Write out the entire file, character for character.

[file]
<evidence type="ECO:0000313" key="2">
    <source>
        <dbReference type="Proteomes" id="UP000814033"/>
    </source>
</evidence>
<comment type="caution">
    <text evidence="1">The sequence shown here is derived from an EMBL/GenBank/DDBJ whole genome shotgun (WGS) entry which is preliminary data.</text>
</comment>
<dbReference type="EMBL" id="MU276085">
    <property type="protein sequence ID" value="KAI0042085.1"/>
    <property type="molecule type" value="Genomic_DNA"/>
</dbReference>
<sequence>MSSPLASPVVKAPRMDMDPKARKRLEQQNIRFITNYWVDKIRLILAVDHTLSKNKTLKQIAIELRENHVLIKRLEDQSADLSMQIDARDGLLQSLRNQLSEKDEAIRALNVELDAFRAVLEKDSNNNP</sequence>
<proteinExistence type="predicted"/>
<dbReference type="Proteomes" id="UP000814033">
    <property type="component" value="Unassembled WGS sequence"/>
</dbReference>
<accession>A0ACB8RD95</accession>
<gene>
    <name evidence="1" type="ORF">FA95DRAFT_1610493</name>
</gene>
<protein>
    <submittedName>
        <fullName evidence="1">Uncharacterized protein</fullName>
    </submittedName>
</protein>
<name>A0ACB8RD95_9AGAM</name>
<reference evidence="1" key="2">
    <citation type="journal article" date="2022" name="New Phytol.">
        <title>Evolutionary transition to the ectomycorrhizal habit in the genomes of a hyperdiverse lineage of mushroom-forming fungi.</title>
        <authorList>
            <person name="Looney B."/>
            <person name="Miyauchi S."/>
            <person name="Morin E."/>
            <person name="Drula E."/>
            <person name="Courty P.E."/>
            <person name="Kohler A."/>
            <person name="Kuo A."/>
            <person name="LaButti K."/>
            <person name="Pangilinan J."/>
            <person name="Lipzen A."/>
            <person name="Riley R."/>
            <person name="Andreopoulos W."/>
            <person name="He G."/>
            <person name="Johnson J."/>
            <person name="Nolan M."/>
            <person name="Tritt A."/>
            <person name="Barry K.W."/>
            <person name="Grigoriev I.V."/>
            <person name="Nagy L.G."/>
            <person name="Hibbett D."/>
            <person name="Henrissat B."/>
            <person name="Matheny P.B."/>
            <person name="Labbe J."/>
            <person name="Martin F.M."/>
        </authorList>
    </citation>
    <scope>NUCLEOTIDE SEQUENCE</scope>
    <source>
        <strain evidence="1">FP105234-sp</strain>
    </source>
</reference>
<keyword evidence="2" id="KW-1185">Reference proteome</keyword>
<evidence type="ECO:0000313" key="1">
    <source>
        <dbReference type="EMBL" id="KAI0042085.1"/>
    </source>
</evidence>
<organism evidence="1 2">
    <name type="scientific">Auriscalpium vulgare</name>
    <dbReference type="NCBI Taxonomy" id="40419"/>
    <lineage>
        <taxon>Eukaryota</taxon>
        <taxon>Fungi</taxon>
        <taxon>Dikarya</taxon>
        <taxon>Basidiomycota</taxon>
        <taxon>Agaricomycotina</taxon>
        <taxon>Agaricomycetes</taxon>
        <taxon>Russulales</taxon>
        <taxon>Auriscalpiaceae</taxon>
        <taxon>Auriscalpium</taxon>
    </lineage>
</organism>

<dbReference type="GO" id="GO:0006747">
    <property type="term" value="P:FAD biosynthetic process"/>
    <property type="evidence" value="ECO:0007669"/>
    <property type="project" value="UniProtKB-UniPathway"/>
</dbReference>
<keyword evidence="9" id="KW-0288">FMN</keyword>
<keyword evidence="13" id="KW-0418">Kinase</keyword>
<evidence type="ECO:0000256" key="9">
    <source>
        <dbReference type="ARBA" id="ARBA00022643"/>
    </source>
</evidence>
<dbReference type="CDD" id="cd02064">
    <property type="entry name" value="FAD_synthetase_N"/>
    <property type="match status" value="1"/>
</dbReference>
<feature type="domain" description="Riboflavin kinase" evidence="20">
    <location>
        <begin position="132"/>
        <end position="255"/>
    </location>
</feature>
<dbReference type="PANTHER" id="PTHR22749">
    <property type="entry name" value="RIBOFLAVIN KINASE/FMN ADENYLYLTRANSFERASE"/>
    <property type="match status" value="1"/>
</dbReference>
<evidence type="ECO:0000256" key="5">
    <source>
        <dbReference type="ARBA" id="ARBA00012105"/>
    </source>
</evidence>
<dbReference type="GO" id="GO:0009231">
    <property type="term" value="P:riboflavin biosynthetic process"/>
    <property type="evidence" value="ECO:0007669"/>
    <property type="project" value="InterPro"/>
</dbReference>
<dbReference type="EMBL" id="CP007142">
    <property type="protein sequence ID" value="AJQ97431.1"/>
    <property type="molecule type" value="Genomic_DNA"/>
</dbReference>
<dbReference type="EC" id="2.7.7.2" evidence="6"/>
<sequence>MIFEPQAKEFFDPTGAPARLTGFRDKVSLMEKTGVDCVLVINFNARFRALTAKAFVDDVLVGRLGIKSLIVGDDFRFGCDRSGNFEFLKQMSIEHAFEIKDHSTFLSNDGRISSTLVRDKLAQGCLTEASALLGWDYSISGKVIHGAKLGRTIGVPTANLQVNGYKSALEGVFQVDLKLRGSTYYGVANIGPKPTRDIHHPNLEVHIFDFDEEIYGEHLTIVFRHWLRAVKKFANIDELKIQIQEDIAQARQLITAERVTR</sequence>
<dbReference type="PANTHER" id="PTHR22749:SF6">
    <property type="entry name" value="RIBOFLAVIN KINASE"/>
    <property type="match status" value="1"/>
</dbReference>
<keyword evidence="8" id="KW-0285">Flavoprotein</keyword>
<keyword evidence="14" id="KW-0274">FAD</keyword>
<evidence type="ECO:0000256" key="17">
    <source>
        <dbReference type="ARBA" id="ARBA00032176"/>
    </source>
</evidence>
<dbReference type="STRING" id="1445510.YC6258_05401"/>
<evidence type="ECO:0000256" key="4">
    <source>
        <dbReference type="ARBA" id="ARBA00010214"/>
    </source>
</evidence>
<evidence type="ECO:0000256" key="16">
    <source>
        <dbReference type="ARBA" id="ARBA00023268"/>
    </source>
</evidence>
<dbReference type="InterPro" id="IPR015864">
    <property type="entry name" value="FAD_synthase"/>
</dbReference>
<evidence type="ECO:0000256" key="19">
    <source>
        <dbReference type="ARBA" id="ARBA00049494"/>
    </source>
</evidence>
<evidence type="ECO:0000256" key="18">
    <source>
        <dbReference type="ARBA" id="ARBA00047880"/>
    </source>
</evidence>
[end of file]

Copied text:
<evidence type="ECO:0000313" key="2">
    <source>
        <dbReference type="Proteomes" id="UP000814033"/>
    </source>
</evidence>
<comment type="caution">
    <text evidence="1">The sequence shown here is derived from an EMBL/GenBank/DDBJ whole genome shotgun (WGS) entry which is preliminary data.</text>
</comment>
<dbReference type="EMBL" id="MU276085">
    <property type="protein sequence ID" value="KAI0042085.1"/>
    <property type="molecule type" value="Genomic_DNA"/>
</dbReference>
<sequence>MSSPLASPVVKAPRMDMDPKARKRLEQQNIRFITNYWVDKIRLILAVDHTLSKNKTLKQIAIELRENHVLIKRLEDQSADLSMQIDARDGLLQSLRNQLSEKDEAIRALNVELDAFRAVLEKDSNNNP</sequence>
<proteinExistence type="predicted"/>
<dbReference type="Proteomes" id="UP000814033">
    <property type="component" value="Unassembled WGS sequence"/>
</dbReference>
<accession>A0ACB8RD95</accession>
<gene>
    <name evidence="1" type="ORF">FA95DRAFT_1610493</name>
</gene>
<protein>
    <submittedName>
        <fullName evidence="1">Uncharacterized protein</fullName>
    </submittedName>
</protein>
<name>A0ACB8RD95_9AGAM</name>
<reference evidence="1" key="2">
    <citation type="journal article" date="2022" name="New Phytol.">
        <title>Evolutionary transition to the ectomycorrhizal habit in the genomes of a hyperdiverse lineage of mushroom-forming fungi.</title>
        <authorList>
            <person name="Looney B."/>
            <person name="Miyauchi S."/>
            <person name="Morin E."/>
            <person name="Drula E."/>
            <person name="Courty P.E."/>
            <person name="Kohler A."/>
            <person name="Kuo A."/>
            <person name="LaButti K."/>
            <person name="Pangilinan J."/>
            <person name="Lipzen A."/>
            <person name="Riley R."/>
            <person name="Andreopoulos W."/>
            <person name="He G."/>
            <person name="Johnson J."/>
            <person name="Nolan M."/>
            <person name="Tritt A."/>
            <person name="Barry K.W."/>
            <person name="Grigoriev I.V."/>
            <person name="Nagy L.G."/>
            <person name="Hibbett D."/>
            <person name="Henrissat B."/>
            <person name="Matheny P.B."/>
            <person name="Labbe J."/>
            <person name="Martin F.M."/>
        </authorList>
    </citation>
    <scope>NUCLEOTIDE SEQUENCE</scope>
    <source>
        <strain evidence="1">FP105234-sp</strain>
    </source>
</reference>
<keyword evidence="2" id="KW-1185">Reference proteome</keyword>
<evidence type="ECO:0000313" key="1">
    <source>
        <dbReference type="EMBL" id="KAI0042085.1"/>
    </source>
</evidence>
<organism evidence="1 2">
    <name type="scientific">Auriscalpium vulgare</name>
    <dbReference type="NCBI Taxonomy" id="40419"/>
    <lineage>
        <taxon>Eukaryota</taxon>
        <taxon>Fungi</taxon>
        <taxon>Dikarya</taxon>
        <taxon>Basidiomycota</taxon>
        <taxon>Agaricomycotina</taxon>
        <taxon>Agaricomycetes</taxon>
        <taxon>Russulales</taxon>
        <taxon>Auriscalpiaceae</taxon>
        <taxon>Auriscalpium</taxon>
    </lineage>
</organism>

<dbReference type="GO" id="GO:0006747">
    <property type="term" value="P:FAD biosynthetic process"/>
    <property type="evidence" value="ECO:0007669"/>
    <property type="project" value="UniProtKB-UniPathway"/>
</dbReference>
<keyword evidence="9" id="KW-0288">FMN</keyword>
<keyword evidence="13" id="KW-0418">Kinase</keyword>
<evidence type="ECO:0000256" key="9">
    <source>
        <dbReference type="ARBA" id="ARBA00022643"/>
    </source>
</evidence>
<dbReference type="CDD" id="cd02064">
    <property type="entry name" value="FAD_synthetase_N"/>
    <property type="match status" value="1"/>
</dbReference>
<feature type="domain" description="Riboflavin kinase" evidence="20">
    <location>
        <begin position="132"/>
        <end position="255"/>
    </location>
</feature>
<dbReference type="PANTHER" id="PTHR22749">
    <property type="entry name" value="RIBOFLAVIN KINASE/FMN ADENYLYLTRANSFERASE"/>
    <property type="match status" value="1"/>
</dbReference>
<evidence type="ECO:0000256" key="5">
    <source>
        <dbReference type="ARBA" id="ARBA00012105"/>
    </source>
</evidence>
<dbReference type="GO" id="GO:0009231">
    <property type="term" value="P:riboflavin biosynthetic process"/>
    <property type="evidence" value="ECO:0007669"/>
    <property type="project" value="InterPro"/>
</dbReference>
<dbReference type="EMBL" id="CP007142">
    <property type="protein sequence ID" value="AJQ97431.1"/>
    <property type="molecule type" value="Genomic_DNA"/>
</dbReference>
<dbReference type="EC" id="2.7.7.2" evidence="6"/>
<sequence>MIFEPQAKEFFDPTGAPARLTGFRDKVSLMEKTGVDCVLVINFNARFRALTAKAFVDDVLVGRLGIKSLIVGDDFRFGCDRSGNFEFLKQMSIEHAFEIKDHSTFLSNDGRISSTLVRDKLAQGCLTEASALLGWDYSISGKVIHGAKLGRTIGVPTANLQVNGYKSALEGVFQVDLKLRGSTYYGVANIGPKPTRDIHHPNLEVHIFDFDEEIYGEHLTIVFRHWLRAVKKFANIDELKIQIQEDIAQARQLITAERVTR</sequence>
<dbReference type="PANTHER" id="PTHR22749:SF6">
    <property type="entry name" value="RIBOFLAVIN KINASE"/>
    <property type="match status" value="1"/>
</dbReference>
<keyword evidence="8" id="KW-0285">Flavoprotein</keyword>
<keyword evidence="14" id="KW-0274">FAD</keyword>
<evidence type="ECO:0000256" key="17">
    <source>
        <dbReference type="ARBA" id="ARBA00032176"/>
    </source>
</evidence>
<dbReference type="STRING" id="1445510.YC6258_05401"/>
<evidence type="ECO:0000256" key="4">
    <source>
        <dbReference type="ARBA" id="ARBA00010214"/>
    </source>
</evidence>
<evidence type="ECO:0000256" key="16">
    <source>
        <dbReference type="ARBA" id="ARBA00023268"/>
    </source>
</evidence>
<dbReference type="InterPro" id="IPR015864">
    <property type="entry name" value="FAD_synthase"/>
</dbReference>
<evidence type="ECO:0000256" key="19">
    <source>
        <dbReference type="ARBA" id="ARBA00049494"/>
    </source>
</evidence>
<evidence type="ECO:0000256" key="18">
    <source>
        <dbReference type="ARBA" id="ARBA00047880"/>
    </source>
</evidence>